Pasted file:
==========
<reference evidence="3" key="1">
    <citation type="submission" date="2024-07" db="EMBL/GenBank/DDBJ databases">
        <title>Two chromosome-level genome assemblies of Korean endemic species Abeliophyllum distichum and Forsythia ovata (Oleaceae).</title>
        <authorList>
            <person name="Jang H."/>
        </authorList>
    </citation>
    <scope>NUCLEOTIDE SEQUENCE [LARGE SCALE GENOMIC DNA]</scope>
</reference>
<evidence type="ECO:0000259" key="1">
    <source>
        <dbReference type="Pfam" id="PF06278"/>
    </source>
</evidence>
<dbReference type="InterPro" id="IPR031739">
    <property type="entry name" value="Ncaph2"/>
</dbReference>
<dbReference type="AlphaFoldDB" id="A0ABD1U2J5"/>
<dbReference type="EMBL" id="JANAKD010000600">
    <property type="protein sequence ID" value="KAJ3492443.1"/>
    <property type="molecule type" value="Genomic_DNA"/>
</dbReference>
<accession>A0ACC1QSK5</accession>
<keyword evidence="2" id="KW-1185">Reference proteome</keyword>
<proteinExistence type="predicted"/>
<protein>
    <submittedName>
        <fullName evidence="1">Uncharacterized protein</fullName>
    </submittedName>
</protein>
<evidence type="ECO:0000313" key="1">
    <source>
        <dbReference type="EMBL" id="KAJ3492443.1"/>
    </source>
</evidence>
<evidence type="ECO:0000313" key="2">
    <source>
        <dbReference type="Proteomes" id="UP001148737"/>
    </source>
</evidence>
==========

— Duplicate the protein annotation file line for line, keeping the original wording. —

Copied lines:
<reference evidence="3" key="1">
    <citation type="submission" date="2024-07" db="EMBL/GenBank/DDBJ databases">
        <title>Two chromosome-level genome assemblies of Korean endemic species Abeliophyllum distichum and Forsythia ovata (Oleaceae).</title>
        <authorList>
            <person name="Jang H."/>
        </authorList>
    </citation>
    <scope>NUCLEOTIDE SEQUENCE [LARGE SCALE GENOMIC DNA]</scope>
</reference>
<evidence type="ECO:0000259" key="1">
    <source>
        <dbReference type="Pfam" id="PF06278"/>
    </source>
</evidence>
<dbReference type="InterPro" id="IPR031739">
    <property type="entry name" value="Ncaph2"/>
</dbReference>
<dbReference type="AlphaFoldDB" id="A0ABD1U2J5"/>
<dbReference type="EMBL" id="JANAKD010000600">
    <property type="protein sequence ID" value="KAJ3492443.1"/>
    <property type="molecule type" value="Genomic_DNA"/>
</dbReference>
<accession>A0ACC1QSK5</accession>
<keyword evidence="2" id="KW-1185">Reference proteome</keyword>
<proteinExistence type="predicted"/>
<protein>
    <submittedName>
        <fullName evidence="1">Uncharacterized protein</fullName>
    </submittedName>
</protein>
<evidence type="ECO:0000313" key="1">
    <source>
        <dbReference type="EMBL" id="KAJ3492443.1"/>
    </source>
</evidence>
<evidence type="ECO:0000313" key="2">
    <source>
        <dbReference type="Proteomes" id="UP001148737"/>
    </source>
</evidence>